Autodesk CTO, Jeff Kowalski, provided the opening part of the #au2013 keynote presentation by declaring that "The answer is outside."
"The illiterate of the 21st century will not be those who cannot read and write, but those who cannot learn, unlearn, and relearn."
— Alvin Toffler
This quote by the great futurist, Alvin Toffler, is the perfect way to start our week here at Autodesk University. Now I know that most of you are here at AU to learn more about your toolsets, but today I'm going to talk about something even more fundamental than toolsets. It's an area in which we all need to learn, unlearn, and relearn. I'm talking about our mindsets — the ways in which we think about our work and how we go about doing it. Our mindsets are just as important as our toolsets. In fact, it usually takes a new mindset to unlock the full value of any new toolset. So this morning I'm going to talk about the single most valuable mindset that we can possibly adopt today.
But first, let's set the stage by looking at what's happening in out the world that is making a shift in mindset absolutely necessary. Today, the world is what military strategists call "VUCA." It's an acronym that stands for volatile, uncertain, complex, and ambiguous.
- Today's world is volatile. Tech visionary Ray Kurzweil estimates that in the 21st century we will experience not 100 years of change — but 20,000 years' worth of change.
- Today's world is uncertain. It's getting harder and harder even for the experts to predict the future — not to mention for us. These days, those of us who used to confidently create five-year plans are struggling to develop three-year plans — or, let's face it, even a one-year plan.
- Today's world is complex. Designers and engineers, in particular, are facing an explosion of complexity, in terms the things they create and the context in which those things will eventually exist.
- And today's world is ambiguous. Today we've got 7 billion people on the planet contributing to a global mashup of ideas, opinions, needs, and inventions of startups, trends, and social movements.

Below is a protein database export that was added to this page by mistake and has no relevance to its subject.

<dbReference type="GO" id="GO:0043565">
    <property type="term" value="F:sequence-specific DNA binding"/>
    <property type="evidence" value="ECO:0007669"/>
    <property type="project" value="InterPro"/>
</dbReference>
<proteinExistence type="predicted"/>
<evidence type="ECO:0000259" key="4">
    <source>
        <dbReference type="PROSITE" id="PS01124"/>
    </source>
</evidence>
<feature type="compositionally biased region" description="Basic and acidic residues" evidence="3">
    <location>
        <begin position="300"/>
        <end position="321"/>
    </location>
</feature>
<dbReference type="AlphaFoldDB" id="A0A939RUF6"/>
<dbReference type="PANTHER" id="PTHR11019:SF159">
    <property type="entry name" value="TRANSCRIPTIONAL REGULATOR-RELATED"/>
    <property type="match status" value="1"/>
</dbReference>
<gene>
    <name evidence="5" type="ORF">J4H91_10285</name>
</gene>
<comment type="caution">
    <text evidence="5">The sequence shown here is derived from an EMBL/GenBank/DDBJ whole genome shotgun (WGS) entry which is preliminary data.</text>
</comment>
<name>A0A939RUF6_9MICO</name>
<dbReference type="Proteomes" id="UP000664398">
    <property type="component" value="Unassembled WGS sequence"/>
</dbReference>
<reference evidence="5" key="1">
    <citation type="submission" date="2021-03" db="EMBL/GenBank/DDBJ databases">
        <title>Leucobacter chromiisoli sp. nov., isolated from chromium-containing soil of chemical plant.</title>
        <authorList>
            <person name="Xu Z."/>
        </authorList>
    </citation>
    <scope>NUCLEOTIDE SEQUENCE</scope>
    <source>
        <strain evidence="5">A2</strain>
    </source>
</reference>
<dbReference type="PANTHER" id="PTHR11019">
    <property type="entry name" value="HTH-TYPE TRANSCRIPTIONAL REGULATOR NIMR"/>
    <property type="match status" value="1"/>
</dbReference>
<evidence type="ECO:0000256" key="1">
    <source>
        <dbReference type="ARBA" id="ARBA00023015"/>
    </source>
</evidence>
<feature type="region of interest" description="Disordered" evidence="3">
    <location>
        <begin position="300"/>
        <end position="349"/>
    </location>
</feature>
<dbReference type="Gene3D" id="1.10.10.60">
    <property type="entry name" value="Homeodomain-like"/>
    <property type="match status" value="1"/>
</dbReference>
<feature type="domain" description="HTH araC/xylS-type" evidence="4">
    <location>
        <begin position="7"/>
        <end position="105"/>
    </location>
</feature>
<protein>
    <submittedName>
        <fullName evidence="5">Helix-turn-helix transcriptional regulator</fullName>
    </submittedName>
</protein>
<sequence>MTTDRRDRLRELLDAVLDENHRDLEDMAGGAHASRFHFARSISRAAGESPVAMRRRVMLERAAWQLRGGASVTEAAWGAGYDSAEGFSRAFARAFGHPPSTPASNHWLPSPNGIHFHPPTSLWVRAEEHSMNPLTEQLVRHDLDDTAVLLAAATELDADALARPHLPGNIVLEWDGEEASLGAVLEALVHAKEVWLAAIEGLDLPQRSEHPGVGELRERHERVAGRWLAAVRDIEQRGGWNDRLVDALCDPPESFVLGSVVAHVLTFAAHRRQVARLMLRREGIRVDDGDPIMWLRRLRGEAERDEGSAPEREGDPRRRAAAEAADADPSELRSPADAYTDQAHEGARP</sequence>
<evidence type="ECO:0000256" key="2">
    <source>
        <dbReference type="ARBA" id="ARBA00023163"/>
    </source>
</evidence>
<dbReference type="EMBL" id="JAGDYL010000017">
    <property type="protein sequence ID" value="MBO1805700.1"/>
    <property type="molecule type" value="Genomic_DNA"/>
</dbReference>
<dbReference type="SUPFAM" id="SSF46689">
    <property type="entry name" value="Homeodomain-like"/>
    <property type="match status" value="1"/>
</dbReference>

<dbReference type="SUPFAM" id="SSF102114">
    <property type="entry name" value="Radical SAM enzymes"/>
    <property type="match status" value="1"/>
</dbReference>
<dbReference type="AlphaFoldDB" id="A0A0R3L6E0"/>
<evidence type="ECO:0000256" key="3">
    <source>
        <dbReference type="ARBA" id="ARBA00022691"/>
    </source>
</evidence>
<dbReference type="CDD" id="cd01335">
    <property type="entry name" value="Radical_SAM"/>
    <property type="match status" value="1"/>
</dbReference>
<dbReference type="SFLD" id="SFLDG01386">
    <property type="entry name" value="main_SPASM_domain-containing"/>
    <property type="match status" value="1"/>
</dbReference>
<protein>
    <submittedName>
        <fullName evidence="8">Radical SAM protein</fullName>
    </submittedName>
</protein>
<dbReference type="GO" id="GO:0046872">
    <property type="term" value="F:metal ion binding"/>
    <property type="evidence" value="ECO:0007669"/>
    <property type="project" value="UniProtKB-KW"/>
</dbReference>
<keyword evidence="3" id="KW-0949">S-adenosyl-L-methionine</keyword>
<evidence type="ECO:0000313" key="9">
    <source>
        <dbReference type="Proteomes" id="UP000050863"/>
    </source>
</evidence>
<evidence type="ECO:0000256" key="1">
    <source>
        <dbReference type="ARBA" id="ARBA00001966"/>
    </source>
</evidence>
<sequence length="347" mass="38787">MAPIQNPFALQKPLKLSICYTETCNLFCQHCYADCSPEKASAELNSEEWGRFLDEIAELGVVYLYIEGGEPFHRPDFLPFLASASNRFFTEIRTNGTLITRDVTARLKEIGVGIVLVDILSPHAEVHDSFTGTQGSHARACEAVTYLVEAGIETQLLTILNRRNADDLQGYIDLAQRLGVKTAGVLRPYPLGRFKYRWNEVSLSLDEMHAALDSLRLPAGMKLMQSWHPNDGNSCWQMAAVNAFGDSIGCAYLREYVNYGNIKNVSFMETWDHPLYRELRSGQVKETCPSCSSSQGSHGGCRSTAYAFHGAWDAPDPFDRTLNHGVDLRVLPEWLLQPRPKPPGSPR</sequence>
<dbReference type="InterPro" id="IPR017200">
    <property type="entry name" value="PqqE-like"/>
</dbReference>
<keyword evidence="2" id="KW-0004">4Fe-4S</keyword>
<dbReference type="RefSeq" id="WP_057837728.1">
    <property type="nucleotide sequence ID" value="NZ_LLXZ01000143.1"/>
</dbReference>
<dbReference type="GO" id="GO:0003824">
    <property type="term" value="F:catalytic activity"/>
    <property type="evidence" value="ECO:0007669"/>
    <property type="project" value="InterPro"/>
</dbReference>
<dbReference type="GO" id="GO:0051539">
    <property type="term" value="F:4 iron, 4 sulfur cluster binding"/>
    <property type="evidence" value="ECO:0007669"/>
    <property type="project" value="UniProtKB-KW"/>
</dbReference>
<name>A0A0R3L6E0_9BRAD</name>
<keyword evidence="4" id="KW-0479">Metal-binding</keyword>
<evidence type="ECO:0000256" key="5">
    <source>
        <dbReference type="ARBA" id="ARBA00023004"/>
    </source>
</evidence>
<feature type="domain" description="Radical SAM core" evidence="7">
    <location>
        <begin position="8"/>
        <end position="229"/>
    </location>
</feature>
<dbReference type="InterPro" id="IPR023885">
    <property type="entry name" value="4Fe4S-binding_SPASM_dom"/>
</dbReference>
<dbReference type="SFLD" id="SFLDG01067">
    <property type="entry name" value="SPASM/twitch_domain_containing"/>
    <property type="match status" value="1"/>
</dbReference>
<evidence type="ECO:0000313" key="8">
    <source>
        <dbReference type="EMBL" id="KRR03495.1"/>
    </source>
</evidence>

This dizzying planetary churn is making it harder and harder to really understand what's going on out there.
So that's our world — the one in which we're living and working today. So the next questions are:
- How should we respond to a world like this?
- What's the right mindset for this kind of environment?
At this point, you're probably saying, "Jeff, don't worry about it! We've already got everything we need to thrive in this VUCA world. In fact, there's an entire consulting and thought leadership industry specifically devoted to helping us do just that." I couldn't agree more. Traditionally, whenever we've wanted to improve ourselves and our companies, we've been told to:
- Embrace greater quality,
- Adopt six sigma,
- Improve customer service,
- Maximize efficiency,
- Build our brand,
- Leverage social media, and
- Create a culture of innovation.
And then there are all those business books which promise to help us to:
- Awaken The Giant Within,
- Use 7 Habits to Become Highly Effective,
- Go from Good to Great,
- Win Friends and Influence People,
- Think and Grow Rich,
- Create Lean Startups,
- Lean in, and
Some of this stuff is very good, but here's the problem. It's not going to help us. Why? Today these ideas are really just table stakes. Everyone knows about them, and almost everyone is using them. These ideas are not going to help us create the kind of breakthrough innovation we need to help us respond to that world outside. These ideas and books tell us that to be successful, we have to do what we've always done — look inside ourselves and our companies to find the answers. But that would be 100% wrong. Because today, inside is not where we need to be looking. Today, we need to look outside.